More than a third of new products launched in the US yogurt market in the year to September 2013 featured protein claims, according to new data from Innova Market Insights.
To put this into perspective, just over 6% on yogurt launches in Western Europe were marketed on a protein platform over the same period, with “only the UK really showing the beginning of a similar trend to that in the US”, said Innova's director of innovation Lu Ann Williams.
“The rise of Greek and Greek-style strained yogurts, which are inherently higher in protein than standard lines, has paved the way for the positioning of yogurts on a high-protein platform.
“Although most of these are also ‘probiotic,’ once also a key marketing positioning, problems over health claims in this area have caused companies to divert attention away from digestive health in many instances; often toward nutrient content.
"This has tended to lead to a focus on the higher protein content of Greek-style products, alongside the traditional focus on their creamy and indulgent image.”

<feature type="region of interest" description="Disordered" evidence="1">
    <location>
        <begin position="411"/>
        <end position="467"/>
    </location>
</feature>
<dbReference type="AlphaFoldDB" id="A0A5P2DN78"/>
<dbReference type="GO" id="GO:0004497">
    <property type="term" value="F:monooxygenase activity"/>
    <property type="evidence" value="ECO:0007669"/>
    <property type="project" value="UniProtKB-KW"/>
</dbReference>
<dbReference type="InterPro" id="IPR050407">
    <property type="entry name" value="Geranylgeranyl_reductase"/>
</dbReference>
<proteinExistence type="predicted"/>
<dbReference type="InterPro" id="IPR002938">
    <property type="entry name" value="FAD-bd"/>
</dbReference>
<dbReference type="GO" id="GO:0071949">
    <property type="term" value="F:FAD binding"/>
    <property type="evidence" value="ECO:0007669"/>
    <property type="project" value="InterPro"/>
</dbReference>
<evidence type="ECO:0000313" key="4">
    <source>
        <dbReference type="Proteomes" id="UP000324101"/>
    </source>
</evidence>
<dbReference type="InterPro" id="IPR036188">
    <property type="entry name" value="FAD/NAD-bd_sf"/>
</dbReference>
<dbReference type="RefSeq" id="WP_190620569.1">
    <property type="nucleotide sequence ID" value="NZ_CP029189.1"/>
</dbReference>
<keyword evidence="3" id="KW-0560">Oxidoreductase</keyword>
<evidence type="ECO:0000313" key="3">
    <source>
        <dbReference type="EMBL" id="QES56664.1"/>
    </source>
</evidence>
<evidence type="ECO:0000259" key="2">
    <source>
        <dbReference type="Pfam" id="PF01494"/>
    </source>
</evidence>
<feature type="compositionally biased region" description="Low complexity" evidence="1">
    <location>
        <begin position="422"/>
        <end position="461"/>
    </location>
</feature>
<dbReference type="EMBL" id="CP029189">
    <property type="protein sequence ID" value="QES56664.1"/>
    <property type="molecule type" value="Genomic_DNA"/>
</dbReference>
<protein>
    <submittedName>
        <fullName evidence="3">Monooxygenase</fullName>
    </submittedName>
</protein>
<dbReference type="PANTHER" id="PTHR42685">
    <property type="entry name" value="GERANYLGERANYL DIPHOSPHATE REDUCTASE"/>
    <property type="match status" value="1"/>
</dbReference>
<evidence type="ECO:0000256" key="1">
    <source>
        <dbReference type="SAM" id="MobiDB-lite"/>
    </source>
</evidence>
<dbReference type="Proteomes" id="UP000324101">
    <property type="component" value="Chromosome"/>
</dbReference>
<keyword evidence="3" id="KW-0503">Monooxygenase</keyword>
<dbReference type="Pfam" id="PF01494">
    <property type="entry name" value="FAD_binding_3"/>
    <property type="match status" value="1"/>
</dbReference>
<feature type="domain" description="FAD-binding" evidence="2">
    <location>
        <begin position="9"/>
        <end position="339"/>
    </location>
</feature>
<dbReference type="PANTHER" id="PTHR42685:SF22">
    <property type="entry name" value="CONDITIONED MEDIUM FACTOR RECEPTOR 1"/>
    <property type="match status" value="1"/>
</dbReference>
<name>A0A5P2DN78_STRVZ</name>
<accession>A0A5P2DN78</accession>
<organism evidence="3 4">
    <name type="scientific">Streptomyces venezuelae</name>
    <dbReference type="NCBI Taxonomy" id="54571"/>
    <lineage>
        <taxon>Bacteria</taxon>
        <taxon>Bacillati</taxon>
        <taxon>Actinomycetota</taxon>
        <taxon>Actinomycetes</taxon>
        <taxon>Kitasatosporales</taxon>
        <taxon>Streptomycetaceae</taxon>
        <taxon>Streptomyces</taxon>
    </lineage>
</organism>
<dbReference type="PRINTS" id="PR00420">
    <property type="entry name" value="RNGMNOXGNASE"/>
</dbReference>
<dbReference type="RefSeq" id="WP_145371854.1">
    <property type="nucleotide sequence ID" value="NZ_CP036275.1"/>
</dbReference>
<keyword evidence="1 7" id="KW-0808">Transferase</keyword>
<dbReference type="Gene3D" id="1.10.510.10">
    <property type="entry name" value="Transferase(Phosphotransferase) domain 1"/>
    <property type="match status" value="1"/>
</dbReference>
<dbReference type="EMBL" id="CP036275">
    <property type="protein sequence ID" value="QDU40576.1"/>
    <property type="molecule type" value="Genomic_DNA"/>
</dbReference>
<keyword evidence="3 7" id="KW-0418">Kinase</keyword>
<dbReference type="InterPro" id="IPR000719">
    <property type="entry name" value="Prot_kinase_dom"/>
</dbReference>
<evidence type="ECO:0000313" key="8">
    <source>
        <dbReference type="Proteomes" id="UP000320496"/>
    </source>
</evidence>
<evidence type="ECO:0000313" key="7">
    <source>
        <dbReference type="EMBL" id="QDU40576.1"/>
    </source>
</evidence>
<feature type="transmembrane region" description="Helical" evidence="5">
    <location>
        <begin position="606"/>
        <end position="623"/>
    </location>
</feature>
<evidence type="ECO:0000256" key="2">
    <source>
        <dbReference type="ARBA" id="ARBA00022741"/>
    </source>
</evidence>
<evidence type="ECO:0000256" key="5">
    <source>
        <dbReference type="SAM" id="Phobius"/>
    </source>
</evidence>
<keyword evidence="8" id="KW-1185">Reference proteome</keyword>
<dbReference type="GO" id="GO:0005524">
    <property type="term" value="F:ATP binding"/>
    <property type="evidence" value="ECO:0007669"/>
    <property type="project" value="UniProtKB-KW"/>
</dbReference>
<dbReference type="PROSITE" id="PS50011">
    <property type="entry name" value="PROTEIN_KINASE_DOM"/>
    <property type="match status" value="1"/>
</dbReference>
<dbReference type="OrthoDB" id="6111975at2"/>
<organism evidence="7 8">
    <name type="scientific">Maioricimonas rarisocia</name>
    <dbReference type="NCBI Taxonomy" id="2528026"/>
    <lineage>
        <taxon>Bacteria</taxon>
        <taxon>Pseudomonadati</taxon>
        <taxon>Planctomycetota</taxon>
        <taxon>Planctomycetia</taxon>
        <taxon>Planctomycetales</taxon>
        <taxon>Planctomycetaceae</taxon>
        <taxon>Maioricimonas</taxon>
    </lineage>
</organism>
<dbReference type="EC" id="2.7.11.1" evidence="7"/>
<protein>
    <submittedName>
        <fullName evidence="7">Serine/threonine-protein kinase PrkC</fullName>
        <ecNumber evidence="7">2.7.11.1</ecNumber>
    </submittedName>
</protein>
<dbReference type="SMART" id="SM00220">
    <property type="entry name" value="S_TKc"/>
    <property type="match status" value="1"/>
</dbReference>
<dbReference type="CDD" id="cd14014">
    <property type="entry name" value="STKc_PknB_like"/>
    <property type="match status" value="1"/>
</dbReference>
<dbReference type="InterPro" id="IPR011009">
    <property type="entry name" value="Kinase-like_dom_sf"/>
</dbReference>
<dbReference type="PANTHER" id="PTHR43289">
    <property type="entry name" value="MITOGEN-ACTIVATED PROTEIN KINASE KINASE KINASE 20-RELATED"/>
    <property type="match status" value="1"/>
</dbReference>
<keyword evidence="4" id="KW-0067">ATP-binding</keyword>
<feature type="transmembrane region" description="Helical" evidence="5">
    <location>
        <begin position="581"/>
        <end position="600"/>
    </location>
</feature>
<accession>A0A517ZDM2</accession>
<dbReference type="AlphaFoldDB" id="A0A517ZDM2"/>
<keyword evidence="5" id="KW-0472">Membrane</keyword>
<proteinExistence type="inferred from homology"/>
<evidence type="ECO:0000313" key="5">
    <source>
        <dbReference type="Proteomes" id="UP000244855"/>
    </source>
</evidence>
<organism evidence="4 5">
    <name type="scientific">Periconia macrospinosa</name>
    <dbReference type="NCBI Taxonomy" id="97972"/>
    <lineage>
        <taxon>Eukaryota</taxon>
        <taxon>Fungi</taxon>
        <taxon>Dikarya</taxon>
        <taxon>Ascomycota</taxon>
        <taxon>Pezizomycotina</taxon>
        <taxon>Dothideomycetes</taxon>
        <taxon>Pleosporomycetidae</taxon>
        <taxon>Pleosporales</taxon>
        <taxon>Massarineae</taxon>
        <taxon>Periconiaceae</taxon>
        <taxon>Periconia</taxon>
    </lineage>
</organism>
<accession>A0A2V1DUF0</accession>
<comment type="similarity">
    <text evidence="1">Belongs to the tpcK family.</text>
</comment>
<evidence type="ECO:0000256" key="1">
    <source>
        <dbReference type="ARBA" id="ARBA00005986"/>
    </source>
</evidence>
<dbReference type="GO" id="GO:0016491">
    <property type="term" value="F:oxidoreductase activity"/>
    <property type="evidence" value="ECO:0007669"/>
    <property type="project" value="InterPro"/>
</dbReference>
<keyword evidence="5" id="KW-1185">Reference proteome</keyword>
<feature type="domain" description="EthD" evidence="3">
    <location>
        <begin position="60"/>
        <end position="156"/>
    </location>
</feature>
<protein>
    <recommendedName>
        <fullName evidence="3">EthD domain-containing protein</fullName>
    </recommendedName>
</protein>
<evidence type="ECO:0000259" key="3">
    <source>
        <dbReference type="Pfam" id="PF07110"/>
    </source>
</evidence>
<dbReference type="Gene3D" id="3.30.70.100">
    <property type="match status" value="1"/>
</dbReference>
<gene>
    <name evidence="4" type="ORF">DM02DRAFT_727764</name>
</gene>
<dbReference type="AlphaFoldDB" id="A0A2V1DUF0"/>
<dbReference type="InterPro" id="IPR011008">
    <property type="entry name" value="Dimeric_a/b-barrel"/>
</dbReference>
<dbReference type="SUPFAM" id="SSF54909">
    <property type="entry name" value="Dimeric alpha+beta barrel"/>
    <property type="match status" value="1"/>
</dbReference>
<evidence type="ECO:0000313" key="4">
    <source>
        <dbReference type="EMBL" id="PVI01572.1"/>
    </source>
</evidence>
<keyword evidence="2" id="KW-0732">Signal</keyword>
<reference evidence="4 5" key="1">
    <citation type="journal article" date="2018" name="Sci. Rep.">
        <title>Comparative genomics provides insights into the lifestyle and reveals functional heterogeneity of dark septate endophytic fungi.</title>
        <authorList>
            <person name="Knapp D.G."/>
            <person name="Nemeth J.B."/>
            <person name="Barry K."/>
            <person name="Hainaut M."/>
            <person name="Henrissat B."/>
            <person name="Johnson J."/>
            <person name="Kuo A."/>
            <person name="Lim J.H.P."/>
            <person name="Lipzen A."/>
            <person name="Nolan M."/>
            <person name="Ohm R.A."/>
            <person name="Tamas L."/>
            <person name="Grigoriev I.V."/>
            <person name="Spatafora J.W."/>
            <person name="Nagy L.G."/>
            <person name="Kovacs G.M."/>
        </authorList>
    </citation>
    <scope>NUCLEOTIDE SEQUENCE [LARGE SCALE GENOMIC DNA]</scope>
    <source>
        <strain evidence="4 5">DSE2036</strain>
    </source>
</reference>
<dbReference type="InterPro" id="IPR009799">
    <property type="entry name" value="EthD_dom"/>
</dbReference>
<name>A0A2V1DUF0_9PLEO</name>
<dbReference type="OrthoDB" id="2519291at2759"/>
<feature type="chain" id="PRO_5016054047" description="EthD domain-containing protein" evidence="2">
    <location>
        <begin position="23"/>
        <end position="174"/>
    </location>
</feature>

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In the US in particular, there have also been a number of launches appealing specifically to men, particularly those interested in fitness, such as Powerful Yogurt, featuring a ‘man-sized’ 8oz cup and 25g protein per pot, she said.
“Other developments include the launch of frozen yogurt options with a high-protein positioning, such as ProYo in the US, and other strained (but not Greek or Greek-style) high-protein yogurt options.
“These include Smari Icelandic yogurt brand, which was launched in the US in mid-2013 and a new Protein variant of General Mills’ Yoplait Go Gurt children’s hand-held yogurt brand; offering twice the protein of the standard range.”